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September 2017 Issue
August 2017
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Phat Phunktion New Live CD and Blu-Ray

Donny McCaslin

Donny-McCaslin-Fast-Future

Fast Future
(Greenleaf Music)

On Fast Future is saxophonist Donny McCaslin’s elaboration upon the acoustic-jazz-and-electronica fusion found on 2013’s well-received Casting for Gravity. It’s not an easy assignment, but by working with the same ensemble — keyboardist Jason Lindner, bassist Tim Lefebvre and drummer Mark Guiliana — and producer (saxophonist David Binney), McCaslin manages to raise the bar. Tightening the overall sound, he brings it closer to electronic dance music without sacrificing improvisation or ensemble interaction. Some choices explicitly illustrate McCaslin’s aim, such as the inclusion of “54 Cymru Beats,” by Aphex Twin (a.k.a. Richard David James), repeating a gambit from Casting for Gravity.

At times echoing Mehliana, the drums-and-keyboard project by Guiliana and Brad Mehldau, the way the music is set up and mixed suggests a stripped-down, sax-and-drums, melody-and-rhythm recording — even when it’s not. The title track is an obvious example, but far from the only one. Lush textural moments from Casting for Gravity have been pared down. The result is a leaner, more aggressive and almost severe sound that’s smartly humanized by brushstrokes with vocals.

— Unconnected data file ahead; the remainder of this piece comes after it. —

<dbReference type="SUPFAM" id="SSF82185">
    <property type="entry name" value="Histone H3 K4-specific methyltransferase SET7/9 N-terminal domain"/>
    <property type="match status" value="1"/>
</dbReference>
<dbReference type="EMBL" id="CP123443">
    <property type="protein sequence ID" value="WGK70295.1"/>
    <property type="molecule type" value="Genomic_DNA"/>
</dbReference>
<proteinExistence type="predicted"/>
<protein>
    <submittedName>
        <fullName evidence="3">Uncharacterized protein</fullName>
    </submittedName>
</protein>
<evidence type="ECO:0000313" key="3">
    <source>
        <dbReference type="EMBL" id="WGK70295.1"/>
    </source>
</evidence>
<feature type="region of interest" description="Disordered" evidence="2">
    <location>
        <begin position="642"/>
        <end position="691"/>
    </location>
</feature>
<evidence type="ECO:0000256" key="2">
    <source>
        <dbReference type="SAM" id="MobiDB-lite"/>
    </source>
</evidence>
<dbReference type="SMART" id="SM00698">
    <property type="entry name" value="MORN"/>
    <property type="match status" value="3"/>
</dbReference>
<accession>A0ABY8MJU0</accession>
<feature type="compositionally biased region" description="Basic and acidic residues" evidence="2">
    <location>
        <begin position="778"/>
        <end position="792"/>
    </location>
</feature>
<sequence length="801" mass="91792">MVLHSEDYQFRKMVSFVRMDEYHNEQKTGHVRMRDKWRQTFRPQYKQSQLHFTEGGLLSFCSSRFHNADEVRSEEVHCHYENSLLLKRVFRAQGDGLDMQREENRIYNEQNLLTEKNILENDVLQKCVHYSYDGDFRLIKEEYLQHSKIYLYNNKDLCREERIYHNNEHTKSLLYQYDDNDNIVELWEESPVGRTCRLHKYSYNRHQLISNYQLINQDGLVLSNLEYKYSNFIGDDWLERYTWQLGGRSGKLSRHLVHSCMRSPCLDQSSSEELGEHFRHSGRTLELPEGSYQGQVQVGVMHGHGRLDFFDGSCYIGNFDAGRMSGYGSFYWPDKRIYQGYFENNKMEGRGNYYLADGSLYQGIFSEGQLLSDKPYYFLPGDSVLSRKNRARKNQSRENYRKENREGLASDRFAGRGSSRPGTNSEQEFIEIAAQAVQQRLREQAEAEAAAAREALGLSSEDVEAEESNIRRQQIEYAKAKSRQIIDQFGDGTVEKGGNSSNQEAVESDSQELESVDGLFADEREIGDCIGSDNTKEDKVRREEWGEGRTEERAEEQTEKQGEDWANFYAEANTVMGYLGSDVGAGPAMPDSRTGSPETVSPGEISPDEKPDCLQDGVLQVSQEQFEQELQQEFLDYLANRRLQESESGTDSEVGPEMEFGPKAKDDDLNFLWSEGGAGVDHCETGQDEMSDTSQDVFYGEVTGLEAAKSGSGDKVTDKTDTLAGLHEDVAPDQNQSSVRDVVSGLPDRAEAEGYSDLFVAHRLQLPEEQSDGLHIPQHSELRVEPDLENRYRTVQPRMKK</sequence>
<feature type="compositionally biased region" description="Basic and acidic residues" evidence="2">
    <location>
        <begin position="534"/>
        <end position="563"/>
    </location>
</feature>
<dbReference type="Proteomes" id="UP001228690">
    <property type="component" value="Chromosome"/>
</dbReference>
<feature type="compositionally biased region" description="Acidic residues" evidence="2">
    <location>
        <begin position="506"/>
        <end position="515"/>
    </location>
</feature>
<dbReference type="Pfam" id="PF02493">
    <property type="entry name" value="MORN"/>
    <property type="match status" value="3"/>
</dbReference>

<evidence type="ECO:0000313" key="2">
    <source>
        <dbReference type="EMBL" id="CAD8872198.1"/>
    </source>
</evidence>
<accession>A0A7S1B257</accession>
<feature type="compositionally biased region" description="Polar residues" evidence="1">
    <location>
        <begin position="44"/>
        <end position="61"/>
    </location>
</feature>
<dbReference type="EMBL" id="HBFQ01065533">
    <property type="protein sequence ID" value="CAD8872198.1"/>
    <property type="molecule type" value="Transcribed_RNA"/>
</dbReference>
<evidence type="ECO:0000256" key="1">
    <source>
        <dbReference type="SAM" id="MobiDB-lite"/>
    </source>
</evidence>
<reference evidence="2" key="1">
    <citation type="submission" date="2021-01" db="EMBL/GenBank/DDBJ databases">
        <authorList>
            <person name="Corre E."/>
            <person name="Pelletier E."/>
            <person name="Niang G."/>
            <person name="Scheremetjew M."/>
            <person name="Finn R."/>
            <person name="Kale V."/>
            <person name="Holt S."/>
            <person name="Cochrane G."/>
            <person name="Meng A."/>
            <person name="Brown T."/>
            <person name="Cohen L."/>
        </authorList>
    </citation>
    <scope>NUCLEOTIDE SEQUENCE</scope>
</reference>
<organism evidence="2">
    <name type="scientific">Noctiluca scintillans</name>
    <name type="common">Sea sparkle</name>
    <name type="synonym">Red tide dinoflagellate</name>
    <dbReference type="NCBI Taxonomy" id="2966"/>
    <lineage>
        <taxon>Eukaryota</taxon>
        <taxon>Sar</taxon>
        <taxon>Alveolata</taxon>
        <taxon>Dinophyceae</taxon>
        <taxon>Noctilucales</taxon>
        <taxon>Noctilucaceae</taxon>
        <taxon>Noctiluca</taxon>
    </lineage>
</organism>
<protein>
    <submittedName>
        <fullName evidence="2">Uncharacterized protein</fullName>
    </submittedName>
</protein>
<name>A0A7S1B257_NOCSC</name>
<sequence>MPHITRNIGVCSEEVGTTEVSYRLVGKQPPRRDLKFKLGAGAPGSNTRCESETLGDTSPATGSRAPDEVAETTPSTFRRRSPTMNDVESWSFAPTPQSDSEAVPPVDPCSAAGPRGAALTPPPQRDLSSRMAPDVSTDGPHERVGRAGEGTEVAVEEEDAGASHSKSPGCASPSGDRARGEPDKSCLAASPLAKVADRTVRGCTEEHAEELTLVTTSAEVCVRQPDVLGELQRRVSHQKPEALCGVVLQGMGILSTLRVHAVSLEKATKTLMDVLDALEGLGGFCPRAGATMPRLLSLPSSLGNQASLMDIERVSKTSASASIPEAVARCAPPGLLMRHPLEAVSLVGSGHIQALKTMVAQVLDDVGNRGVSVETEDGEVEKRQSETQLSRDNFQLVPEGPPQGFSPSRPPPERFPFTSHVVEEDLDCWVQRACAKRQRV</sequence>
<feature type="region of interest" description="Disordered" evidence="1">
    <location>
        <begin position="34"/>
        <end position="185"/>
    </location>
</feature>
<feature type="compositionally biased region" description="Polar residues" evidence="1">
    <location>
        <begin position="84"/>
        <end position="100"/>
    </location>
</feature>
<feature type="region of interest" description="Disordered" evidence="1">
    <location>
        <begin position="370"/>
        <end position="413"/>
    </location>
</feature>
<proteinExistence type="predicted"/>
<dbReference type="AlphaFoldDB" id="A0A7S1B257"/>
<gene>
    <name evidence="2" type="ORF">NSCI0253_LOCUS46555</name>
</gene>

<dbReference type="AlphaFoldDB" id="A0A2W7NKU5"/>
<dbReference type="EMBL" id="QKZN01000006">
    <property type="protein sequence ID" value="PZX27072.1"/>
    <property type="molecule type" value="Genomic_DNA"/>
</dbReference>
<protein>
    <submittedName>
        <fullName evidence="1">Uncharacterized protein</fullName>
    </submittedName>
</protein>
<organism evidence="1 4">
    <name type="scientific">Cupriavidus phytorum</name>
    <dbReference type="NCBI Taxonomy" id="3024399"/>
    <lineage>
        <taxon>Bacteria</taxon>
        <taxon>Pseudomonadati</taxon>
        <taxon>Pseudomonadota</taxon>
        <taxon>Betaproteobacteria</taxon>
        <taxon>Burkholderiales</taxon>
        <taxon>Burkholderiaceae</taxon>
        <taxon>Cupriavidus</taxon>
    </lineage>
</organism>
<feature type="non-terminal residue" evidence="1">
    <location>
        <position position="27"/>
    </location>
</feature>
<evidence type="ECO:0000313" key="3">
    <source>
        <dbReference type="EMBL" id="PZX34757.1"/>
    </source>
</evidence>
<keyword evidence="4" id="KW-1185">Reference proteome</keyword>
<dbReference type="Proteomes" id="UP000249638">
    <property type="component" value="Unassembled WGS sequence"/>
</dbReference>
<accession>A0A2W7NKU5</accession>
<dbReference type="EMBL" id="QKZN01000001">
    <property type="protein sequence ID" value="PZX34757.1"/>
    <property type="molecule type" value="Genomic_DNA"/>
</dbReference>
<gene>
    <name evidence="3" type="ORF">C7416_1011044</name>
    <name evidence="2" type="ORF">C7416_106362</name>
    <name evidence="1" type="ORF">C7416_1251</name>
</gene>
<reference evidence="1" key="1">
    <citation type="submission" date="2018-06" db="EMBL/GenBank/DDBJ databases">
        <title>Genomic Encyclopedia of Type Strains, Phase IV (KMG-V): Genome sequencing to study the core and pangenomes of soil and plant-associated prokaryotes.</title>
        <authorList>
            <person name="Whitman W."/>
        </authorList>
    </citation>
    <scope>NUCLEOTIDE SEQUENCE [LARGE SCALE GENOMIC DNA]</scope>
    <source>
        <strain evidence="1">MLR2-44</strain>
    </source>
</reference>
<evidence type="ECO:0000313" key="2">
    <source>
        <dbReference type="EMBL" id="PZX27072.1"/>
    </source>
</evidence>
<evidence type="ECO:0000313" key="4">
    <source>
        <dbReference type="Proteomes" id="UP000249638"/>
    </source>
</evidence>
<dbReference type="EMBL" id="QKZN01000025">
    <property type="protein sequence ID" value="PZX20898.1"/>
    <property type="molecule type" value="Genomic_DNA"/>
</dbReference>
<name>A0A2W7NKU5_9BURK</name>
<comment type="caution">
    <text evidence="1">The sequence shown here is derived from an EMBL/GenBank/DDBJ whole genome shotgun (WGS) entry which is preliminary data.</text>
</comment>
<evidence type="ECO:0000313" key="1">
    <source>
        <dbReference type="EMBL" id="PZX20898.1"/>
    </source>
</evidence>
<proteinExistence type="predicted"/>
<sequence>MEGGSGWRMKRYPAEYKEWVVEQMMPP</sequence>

McCaslin impresses throughout. He’s almost constantly front-and-center —often in dialogue with Guiliana — yet his playing holds our interest. There is no look-at-me playing, no facile runs to fill space; rather, he remains focused and eloquent.

Fast Future features moments of intense lyricism. The arcing melody line on “Love and Living,” for example, wouldn’t have sounded out of place on a Weather Report tune. The album also presents some unexpected turns, such as the title track’s wordless vocals, which suddenly and improbably evoke the Pat Metheny Group circa 1984. Other surprises include a hint of dub on the closing ”Squeeze Thru,” and the shuffle-groove-and-spoken-word combination on “Love What Is Mortal,” the banal text of which is one of the few false steps on the whole production. Fast Future suggests jazz speaking once again to the sound of the dance music of the day. —Fernando Gonzalez

© 2017 JAZZIZ Publishing. All Rights Reserved.

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